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Joyce Meyer: 'The Devil Convinced Me It Was My Fault My Father Sexually Abused Me'

Joyce Meyer: 'The Devil Convinced Me It Was My Fault My Father Sexually Abused Me'

Christian speaker Joyce Meyer at the 44th Dove Awards Nominees Luncheon in Nashville, Tenn., 2013 |

Christian author and speaker Joyce Meyer reflected in a sermon that the devil convinced her it was her own fault that her father sexually abused her throughout her childhood, and warned Christians that holding on to false guilt can be one of the biggest barriers to growing with God.

"The devil convinced me there must be something wrong with me, for him to want to do that to me," Meyer said in a sermon about God's righteousness posted on Monday, speaking about her father.

The evangelist noted that all her other friends and people that she knew weren't experiencing the same thing, which at the time led her to believe that "there must be something wrong with me."

"And that's what most children do if they are not treated right," she reflected, but warned the audience that "that's exactly what the devil wants us to do."

Last week Meyer opened up about some of the details of the sexual abuse she suffered in the past, estimating that her father must have raped her at least 200 times.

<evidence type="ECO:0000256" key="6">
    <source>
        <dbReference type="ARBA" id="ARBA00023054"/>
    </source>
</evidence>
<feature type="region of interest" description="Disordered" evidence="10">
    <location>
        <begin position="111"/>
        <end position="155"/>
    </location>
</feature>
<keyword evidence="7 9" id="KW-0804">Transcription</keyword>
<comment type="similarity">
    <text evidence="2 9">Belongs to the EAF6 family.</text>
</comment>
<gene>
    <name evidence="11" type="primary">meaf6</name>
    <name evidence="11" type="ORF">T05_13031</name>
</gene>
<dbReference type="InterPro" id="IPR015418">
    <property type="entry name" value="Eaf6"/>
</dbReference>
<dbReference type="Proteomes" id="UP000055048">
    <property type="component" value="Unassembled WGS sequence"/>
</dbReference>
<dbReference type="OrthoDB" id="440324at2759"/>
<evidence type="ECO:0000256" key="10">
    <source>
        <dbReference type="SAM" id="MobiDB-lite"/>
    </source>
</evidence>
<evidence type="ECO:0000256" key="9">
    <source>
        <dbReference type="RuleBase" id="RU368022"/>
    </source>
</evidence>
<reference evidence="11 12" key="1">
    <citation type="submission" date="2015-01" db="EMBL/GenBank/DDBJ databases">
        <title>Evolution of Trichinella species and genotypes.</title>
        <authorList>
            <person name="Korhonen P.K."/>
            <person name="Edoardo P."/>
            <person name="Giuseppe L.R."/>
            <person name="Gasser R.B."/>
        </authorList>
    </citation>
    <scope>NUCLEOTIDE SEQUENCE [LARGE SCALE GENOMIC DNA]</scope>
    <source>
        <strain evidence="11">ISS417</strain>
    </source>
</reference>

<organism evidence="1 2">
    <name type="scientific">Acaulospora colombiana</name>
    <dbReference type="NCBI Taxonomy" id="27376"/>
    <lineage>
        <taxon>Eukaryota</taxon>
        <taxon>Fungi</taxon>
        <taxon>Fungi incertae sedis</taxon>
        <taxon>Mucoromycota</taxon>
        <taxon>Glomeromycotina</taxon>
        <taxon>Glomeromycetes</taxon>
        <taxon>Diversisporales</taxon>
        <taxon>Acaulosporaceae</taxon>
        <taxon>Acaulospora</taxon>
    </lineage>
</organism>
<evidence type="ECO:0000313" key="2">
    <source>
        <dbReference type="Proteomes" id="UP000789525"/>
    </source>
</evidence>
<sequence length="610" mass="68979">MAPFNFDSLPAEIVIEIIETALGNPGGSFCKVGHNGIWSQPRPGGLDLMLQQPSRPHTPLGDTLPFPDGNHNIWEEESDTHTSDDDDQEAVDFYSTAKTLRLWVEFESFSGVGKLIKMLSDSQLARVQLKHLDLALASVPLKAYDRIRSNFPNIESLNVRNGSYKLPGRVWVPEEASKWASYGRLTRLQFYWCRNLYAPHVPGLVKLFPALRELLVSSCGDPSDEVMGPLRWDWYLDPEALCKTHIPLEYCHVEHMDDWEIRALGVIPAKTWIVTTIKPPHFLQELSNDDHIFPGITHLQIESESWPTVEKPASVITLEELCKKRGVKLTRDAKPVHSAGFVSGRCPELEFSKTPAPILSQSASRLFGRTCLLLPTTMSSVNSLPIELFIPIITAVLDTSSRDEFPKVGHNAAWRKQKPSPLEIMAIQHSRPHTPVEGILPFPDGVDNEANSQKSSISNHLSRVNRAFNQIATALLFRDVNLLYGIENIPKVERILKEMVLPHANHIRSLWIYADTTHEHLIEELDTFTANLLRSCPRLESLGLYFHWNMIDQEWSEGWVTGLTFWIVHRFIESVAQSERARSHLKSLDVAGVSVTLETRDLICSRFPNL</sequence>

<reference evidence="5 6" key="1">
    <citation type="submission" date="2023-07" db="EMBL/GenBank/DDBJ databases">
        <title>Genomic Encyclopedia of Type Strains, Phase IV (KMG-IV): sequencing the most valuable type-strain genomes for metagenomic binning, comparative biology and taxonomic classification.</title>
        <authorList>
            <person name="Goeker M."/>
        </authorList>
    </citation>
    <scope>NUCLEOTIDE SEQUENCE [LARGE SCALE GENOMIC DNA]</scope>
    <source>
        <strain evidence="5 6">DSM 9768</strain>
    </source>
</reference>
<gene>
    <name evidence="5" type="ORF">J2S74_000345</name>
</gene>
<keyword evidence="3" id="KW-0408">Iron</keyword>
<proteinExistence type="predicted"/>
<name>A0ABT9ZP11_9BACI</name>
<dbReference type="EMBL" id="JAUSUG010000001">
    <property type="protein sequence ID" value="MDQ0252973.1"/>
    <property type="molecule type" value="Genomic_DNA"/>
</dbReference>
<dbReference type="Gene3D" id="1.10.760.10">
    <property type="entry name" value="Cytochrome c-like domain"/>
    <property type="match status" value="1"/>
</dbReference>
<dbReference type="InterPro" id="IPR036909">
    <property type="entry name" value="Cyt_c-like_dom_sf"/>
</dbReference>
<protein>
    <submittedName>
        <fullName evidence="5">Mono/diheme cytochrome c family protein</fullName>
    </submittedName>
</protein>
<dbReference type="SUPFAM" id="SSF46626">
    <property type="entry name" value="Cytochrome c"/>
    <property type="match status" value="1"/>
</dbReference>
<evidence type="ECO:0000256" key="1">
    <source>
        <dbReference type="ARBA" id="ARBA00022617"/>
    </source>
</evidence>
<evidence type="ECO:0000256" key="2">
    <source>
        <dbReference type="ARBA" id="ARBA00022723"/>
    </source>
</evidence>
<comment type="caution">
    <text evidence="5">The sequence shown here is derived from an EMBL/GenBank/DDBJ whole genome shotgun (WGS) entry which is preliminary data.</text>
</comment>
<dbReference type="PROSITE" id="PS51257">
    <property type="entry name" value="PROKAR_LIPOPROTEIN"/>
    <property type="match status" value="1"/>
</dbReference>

"He didn't force me physically, but through lies, and manipulation, and fears, and threats, I was still forced," she said.

"Literally, what he did was rape me, every week, at least once a week, until the time I was 18. My father, who I was supposed to be able to trust, who was supposed to keep me safe, raped me a minimum of 200 times," she added.

In her latest sermon, Meyer said that dealing with the internalized guilt was one of the toughest challenges she had to face during the healing process.

"Well, I had a record playing in my head for most of my life 'What's wrong with me?' And I think it's so amazing [that] the first thing Jesus wants to give us is something right."

She said that God promises people that they are made right through the blood of Jesus, and called on the audience members not only to reflect on the sin on their life, but also to focus on the redemption and restoration through Christ.

Meyer insisted that the person she was back when she was sexually abused has been buried in Christ, and she is a new person now:

"That little girl that was abused by her father years ago, for so many years, I could drag her up if I wanted to, but the point is, she's dead and buried in Christ, and a new creature rose up in her place."

The Christian author and speaker urged people to let go of the guilt and obstacles that are holding them in the past, and look to move forward through the help of God.

"When you are ashamed of who you are, you can never be successful in anything in life," she stated.

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